Having monthly or weekly one-on-one meetings with your sales staff is a great way to provide regular training and support. You can review associates’ sales results for the week prior and talk about how they can improve the following week. This is also a great time to set goals for the next month. It’s key to give both positive and negative feedback, and to not only look at the numbers, but their overall performance. 

3. Provide the highest of level of customer service possible 

Having products that your target market is looking for is, of course, a big piece of the puzzle. But boosting customer satisfaction by leveling up your customer service will help you succeed at reaching your retail sales goals. 

A few components of good customer service are responding quickly to questions or concerns, offering self-service options to make the buying process easier, and going the extra mile to provide a positive experience. 

You can achieve this by adding a personal touch to the shopping experience in a way large retailers can’t, by being transparent about your business and how the products are made, and being available to help customers across many channels, including social media, email, phone, in-store, and virtual shopping apps. 

4. Ensure your staff are knowledgeable about the products you sell

Trying to buy a product from a salesperson who can’t even explain the features and benefits of it is probably one of the biggest frustrations you can experience while shopping. That’s why it’s important to make sure you and your sales staff know your products intimately and can articulate the advantages of buying them. 

Use the FAB formula to explain the features, advantages, and benefits of the merchandise you sell and to help educate your sales staff about product details.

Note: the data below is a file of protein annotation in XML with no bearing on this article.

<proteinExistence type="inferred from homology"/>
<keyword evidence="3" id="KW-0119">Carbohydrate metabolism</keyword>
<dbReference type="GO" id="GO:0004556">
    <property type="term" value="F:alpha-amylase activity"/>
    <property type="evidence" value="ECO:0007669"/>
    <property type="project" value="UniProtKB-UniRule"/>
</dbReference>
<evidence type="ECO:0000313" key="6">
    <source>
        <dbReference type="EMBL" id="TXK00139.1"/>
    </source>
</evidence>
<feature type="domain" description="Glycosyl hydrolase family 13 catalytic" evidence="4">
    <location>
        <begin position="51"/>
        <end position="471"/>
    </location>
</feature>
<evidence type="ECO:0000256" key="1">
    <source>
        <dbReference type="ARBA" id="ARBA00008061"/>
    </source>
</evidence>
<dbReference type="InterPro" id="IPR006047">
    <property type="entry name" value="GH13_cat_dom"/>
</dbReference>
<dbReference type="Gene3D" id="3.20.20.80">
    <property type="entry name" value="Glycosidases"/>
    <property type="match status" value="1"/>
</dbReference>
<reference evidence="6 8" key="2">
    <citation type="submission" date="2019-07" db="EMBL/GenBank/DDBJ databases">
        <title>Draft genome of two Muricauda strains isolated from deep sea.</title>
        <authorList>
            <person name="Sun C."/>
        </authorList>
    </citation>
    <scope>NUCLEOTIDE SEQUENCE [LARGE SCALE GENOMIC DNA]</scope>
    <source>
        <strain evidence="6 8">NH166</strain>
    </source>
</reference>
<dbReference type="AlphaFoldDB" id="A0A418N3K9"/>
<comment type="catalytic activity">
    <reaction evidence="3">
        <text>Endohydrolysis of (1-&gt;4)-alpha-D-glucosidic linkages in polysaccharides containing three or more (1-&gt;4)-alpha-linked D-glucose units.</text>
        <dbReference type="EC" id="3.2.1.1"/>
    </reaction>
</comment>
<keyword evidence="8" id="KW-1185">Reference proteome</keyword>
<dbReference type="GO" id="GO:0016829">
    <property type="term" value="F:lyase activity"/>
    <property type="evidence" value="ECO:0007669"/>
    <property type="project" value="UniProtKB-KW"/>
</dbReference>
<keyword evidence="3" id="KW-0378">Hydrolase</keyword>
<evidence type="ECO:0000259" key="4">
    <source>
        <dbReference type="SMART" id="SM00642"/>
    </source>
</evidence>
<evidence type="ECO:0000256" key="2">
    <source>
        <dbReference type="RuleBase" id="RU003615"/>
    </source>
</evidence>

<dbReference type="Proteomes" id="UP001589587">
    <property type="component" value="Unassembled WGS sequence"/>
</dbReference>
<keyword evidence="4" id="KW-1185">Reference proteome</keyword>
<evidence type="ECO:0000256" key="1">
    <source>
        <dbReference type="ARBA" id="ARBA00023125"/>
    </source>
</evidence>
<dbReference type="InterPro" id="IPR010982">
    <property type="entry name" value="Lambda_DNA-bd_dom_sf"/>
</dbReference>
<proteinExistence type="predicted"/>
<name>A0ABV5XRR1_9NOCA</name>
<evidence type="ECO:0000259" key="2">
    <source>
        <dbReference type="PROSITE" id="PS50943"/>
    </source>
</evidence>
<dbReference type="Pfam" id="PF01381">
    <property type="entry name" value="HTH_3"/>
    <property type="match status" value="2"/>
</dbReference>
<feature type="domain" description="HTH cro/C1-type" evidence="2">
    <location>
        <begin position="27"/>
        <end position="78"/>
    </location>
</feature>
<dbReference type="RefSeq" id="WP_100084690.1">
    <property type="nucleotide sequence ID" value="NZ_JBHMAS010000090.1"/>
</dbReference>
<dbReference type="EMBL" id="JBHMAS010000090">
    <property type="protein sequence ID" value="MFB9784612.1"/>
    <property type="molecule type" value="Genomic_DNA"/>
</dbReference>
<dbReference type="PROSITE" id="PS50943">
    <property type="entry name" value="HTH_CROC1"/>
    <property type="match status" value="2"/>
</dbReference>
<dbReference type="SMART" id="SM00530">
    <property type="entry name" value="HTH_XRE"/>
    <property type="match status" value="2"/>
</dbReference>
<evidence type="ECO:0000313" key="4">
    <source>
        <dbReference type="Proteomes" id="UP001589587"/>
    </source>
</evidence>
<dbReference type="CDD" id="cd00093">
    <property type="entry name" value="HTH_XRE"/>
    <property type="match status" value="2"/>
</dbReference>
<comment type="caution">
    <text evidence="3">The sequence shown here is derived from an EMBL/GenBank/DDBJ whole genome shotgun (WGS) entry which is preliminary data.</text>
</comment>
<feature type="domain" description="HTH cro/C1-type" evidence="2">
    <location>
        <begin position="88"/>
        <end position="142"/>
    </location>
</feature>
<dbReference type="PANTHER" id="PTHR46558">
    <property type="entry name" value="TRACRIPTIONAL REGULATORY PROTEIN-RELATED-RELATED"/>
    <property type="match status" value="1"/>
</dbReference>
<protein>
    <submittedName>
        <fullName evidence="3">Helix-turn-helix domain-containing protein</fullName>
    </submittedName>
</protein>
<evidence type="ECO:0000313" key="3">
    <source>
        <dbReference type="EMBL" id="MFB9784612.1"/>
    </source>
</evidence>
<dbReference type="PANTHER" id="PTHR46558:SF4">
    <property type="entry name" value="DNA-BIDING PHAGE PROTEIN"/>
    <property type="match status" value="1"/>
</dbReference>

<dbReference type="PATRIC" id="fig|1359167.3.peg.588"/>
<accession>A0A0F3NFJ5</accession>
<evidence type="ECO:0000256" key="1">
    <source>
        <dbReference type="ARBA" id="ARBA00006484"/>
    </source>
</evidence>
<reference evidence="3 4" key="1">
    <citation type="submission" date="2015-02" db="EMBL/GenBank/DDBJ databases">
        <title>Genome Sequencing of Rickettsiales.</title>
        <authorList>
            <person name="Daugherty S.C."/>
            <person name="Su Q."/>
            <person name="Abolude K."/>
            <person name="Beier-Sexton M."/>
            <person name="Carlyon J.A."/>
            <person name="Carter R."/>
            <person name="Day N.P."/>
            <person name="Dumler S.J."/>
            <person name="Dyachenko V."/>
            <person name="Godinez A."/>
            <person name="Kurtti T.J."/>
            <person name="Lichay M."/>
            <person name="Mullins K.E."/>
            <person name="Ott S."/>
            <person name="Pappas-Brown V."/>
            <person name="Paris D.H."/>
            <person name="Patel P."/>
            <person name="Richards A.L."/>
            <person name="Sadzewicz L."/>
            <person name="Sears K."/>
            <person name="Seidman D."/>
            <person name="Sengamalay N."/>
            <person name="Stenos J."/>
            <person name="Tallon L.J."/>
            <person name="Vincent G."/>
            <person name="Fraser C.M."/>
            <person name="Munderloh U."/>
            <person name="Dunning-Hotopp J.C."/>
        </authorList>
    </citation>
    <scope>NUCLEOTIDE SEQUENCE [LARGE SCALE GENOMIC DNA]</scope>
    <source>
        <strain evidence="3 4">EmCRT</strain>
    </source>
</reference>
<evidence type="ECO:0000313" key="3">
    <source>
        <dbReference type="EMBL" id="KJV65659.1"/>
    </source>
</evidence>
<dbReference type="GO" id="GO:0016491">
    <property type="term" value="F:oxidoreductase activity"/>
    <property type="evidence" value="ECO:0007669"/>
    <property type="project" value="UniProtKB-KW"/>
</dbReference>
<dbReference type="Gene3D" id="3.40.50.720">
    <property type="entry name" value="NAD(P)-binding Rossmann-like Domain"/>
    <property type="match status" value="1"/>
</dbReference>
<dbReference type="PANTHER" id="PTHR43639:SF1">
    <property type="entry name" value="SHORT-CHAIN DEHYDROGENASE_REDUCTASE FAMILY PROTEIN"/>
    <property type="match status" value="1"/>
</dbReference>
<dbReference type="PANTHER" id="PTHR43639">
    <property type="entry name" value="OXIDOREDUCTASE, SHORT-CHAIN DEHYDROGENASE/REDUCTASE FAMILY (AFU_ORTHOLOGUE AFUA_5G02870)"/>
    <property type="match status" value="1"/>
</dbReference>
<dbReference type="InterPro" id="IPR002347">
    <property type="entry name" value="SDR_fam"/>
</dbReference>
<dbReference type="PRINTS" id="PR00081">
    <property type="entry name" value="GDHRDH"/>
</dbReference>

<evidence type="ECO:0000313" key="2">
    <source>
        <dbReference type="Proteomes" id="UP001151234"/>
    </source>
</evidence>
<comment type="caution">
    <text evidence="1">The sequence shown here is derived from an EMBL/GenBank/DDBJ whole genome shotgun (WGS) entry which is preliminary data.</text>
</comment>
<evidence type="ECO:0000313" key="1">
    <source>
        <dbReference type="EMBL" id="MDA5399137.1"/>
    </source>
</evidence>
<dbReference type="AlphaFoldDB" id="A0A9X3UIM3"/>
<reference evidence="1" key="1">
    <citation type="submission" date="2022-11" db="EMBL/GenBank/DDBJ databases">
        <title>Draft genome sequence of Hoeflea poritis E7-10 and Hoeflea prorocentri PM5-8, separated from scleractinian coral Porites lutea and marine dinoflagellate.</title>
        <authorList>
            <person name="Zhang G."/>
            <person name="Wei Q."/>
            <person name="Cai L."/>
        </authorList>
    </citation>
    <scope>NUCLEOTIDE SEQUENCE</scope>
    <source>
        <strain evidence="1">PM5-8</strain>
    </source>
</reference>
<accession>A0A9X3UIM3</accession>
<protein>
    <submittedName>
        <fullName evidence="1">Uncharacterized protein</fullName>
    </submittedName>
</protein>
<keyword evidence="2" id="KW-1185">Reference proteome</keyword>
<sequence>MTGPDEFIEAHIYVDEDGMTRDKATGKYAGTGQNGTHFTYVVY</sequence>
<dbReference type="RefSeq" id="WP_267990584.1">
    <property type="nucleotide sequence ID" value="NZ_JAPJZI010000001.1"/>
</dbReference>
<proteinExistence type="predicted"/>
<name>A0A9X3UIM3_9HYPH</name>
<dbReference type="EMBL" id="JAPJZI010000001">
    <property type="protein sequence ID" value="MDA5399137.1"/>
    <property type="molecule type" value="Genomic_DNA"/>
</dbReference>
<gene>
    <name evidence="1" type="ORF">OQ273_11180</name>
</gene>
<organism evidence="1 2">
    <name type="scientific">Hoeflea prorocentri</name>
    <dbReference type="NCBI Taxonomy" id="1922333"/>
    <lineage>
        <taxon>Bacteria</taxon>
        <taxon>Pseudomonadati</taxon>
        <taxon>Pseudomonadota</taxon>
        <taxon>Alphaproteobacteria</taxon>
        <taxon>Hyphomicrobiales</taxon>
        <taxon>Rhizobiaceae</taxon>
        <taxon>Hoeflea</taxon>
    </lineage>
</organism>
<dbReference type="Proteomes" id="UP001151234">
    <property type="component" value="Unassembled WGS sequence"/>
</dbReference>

FAB stands for: 

  • Features of the products 
  • Advantages of the product features
  • Benefits the products and features provide to the customer 

Use gamification and rewards to motivate sales staff 

Building an employee rewards program will help motivate associates to reach their individual and team sales goals. You can gamify the process by running contests and awarding winners on a weekly or monthly basis. 

For example, if you set a goal for each associate to sell $1,000 worth of merchandise over the next week, you can reward the winner with a $50 gift card.

Or you can create a team reward, such as a lunch outing, if everyone hits their monthly sales goal. 

Creating a healthy level of competition can boost your bottom line, but make sure you don’t go overboard to the point where your sales team starts working against each other rather than together to reach your sales goals.

5. Leverage consumer psychology 

Understanding how consumers behave will help you set realistic sales goals and build strategies to reach them. You can ask yourself questions like: 

  • What would motivate shoppers to buy the products you sell? 
  • How can you market to your ideal customers? 
  • What variables would influence their purchasing decisions? 

Creating a sense of urgency, building social proof, and creating a great customer experience are a few more ways to incorporate consumer psychology into your sales and marketing strategy. 

For example, encouraging customer reviews can help build social proof and increase your brand credibility and trust. In turn, more people may be motivated to buy from your business. 

6. Regularly track and analyze sales goals 

Last but not least, an essential part of achieving your retail sales goals is regularly monitoring performance. After creating your SMART goals, you can use goal-tracking software or the dashboard in your CRM to measure progress on a short-term and long-term basis. 

And if you’ve started experimenting with virtual clienteling, you’ll be able to measures sales performance by associate including metrics such as: 

  • Number of chats started by the store associate
  • Gross sales revenue generated per salesperson
  • Chat-to-sale conversion rate

Put your SMART sales goals into action

Now that you understand how to create an action plan and outline SMART sales goals for your retail business, it’s time to put them to work. Start small by testing only one to two strategies at a time and then, based on what works, you can build from there. Ultimately, your sales goals should lead to one main goal—working together as a team to reach milestones and build a profitable and viable business.